Women Who Rock The World: Heidi Good
These women have traveled to the far corners of the world. They are trailblazers and charismatic champions of change. They are courageous. And best part of all: They are all West Virginians.
Where is she now? Bamako, Mali
Mali is an impoverished country in western Africa, with a population of 12 million who live on less than $1.50 a day. It is a country where the average woman is married at the age of 14 and one in 15 women die in childbirth. And it is where Wheeling native Heidi Good now calls home.
An accomplished documentary photographer and development communications specialist, Heidi works with UNICEF—the United Nations Children’s Fund—on creating advocacy-based materials for projects supporting child survival and maternal health, access to safe drinking water, girls’ education, and malnutrition.
What gives photographs their power? Photographs have immediacy; they can transport you to a particular time and place instantly. An image lets you witness a particular moment, but you still need to fill in the before and after with your own imagination. Perhaps what you see is radically different from your own life, or it feels familiar, or sparks a question. This is what interests me—the way that people connect to other people through an image. This is what I hope to accomplish—the making of a little window.
Why should an average person sitting in their home in West Virginia care about what is going on in Mali? Gold and cotton are two of Mali’s primary exports. Perhaps the shirt you bought was sourced from material that was grown here. Perhaps your wedding ring originated from the mines here. How many international routes were crossed to get to you? How many people worked, likely for a very minimum rate, to produce the raw material? The average person relies on an understated interconnectedness. Mali is one of the very poorest countries on Earth, yet the people here are generous and welcoming. A family with no real means will still offer you a meal if you were hungry with nothing expected in return. People should care about Mali because, like learning about any culture that is different from your own, there are interesting things you’ll come to understand about the world, its connections, and yourself.
What excites you about working with UNICEF? I get very excited to see positive change at the community level. UNICEF supports a variety of initiatives that are simple, high-impact, and cost effective. In Mali, we work with community health volunteers to reach out to women and children who live too far from a health center to have real access to care, and who have no reliable means of transportation.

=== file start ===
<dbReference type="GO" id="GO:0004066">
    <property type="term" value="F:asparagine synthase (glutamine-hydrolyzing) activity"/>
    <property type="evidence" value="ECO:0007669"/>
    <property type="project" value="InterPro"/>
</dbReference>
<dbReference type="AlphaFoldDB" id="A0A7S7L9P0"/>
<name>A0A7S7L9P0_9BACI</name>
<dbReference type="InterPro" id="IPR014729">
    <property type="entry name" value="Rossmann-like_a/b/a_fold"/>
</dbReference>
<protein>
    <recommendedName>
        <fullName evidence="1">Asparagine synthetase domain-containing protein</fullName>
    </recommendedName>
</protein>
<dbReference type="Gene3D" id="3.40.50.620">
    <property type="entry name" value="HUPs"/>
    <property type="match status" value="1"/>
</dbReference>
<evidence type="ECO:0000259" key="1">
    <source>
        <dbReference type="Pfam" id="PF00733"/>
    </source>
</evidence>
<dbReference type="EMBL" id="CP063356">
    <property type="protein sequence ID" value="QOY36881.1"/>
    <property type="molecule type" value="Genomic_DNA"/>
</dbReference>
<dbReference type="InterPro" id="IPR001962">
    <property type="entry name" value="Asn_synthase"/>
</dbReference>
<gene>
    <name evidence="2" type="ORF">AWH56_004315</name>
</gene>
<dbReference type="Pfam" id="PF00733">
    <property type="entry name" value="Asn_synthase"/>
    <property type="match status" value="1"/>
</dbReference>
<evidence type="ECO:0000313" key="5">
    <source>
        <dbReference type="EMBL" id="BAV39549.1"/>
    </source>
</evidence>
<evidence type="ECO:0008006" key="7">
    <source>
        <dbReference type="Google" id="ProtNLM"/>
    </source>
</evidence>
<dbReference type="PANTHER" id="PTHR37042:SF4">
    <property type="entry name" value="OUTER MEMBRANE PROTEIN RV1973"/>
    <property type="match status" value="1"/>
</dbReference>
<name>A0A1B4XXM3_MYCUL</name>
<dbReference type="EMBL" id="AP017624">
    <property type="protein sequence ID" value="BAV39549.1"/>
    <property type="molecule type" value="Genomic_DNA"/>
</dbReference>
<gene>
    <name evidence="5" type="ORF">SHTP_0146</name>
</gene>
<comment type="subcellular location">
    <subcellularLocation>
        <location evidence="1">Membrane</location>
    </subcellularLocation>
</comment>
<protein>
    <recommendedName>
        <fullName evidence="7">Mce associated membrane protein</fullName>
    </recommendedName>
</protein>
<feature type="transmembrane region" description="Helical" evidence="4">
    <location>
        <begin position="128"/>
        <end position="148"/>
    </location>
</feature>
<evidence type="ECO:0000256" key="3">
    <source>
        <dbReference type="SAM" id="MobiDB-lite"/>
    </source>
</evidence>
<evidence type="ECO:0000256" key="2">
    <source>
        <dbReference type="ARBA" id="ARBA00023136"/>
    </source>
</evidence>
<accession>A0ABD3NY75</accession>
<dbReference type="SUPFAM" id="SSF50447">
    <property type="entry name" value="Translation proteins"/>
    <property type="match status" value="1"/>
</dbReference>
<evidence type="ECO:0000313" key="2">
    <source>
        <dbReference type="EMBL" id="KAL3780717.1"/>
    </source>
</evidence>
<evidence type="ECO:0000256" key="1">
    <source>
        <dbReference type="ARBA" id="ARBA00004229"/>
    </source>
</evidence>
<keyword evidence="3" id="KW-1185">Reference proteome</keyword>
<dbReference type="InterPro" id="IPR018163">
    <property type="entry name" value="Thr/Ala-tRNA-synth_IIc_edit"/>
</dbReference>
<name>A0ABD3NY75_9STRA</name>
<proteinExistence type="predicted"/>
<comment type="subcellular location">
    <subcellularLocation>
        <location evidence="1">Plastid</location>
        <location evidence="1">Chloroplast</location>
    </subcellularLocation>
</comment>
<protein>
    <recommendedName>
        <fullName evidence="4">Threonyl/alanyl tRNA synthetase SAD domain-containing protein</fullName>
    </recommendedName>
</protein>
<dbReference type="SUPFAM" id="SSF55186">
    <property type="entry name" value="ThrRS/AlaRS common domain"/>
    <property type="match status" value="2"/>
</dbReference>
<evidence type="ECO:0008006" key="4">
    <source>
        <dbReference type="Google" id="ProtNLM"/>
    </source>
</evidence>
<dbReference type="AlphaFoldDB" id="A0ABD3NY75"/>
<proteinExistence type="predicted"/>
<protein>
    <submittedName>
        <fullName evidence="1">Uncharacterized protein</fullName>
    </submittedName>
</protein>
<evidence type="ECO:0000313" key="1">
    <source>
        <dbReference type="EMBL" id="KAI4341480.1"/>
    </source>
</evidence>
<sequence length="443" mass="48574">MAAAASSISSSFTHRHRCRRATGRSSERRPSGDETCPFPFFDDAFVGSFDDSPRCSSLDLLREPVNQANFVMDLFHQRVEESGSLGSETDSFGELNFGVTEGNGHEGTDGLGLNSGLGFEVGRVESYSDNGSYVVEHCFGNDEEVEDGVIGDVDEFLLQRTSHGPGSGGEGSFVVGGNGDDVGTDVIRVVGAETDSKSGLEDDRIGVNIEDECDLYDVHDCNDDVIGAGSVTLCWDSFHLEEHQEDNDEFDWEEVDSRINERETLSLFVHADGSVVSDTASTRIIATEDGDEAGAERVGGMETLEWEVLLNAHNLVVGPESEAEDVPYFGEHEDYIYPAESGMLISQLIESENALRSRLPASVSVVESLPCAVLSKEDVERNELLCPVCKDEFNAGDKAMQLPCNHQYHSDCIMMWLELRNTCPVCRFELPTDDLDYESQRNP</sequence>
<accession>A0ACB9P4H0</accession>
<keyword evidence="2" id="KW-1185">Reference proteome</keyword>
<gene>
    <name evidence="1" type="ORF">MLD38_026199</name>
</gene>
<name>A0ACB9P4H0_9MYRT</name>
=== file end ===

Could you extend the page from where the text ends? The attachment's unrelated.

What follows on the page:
How did you become interested in working with UNICEF in Africa? I worked as a photographer and a photo editor for a handful of years after college before going to graduate school for International Relations. After I received my master’s degree, I worked for Doctors Without Borders for two years before taking a career break to be with my mother in West Virginia while she battled an ultimately terminal cancer. After her death, I needed a change and knew that I wanted to return to international development work; I moved back to New York to take a position at UNICEF's Department of Communications at Headquarters. This progressed into a field-based position pretty quickly.
As you’ve traveled the world, what lessons have you learned? That each day is what you make of it and that people are amazingly resilient. I’ve traveled in 30 countries and I always see the similarities between “home” and wherever I am. Everyone has the same basic needs and what we each do to fulfill those needs changes based on our environment, our access to services, our options for work and our education.
You mentioned that your father, Larry Good, inspired you to be a photographer. Did he encourage you to pursue an international career? Yes, he did, he still is very supportive. My dad traveled around the world in the Navy with a Nikon he bought in Tokyo in the 1950s. He understands what I’m doing, and it makes him really happy to hear about my little adventures. My mom and he were very encouraging and supportive of my wanderlust. There was never any guilt trip about leaving West Virginia, probably because they knew that I loved coming home!
What do you miss about WV? I miss the rolling mountains and the grass more than ever now that I am living at the edge of the Sahara, but I will be moving back to the States soon and can’t wait to go whitewater rafting, eat DiCarlos pizza, and breathe fresh air! And of course, take my niece to the Good Zoo in Wheeling!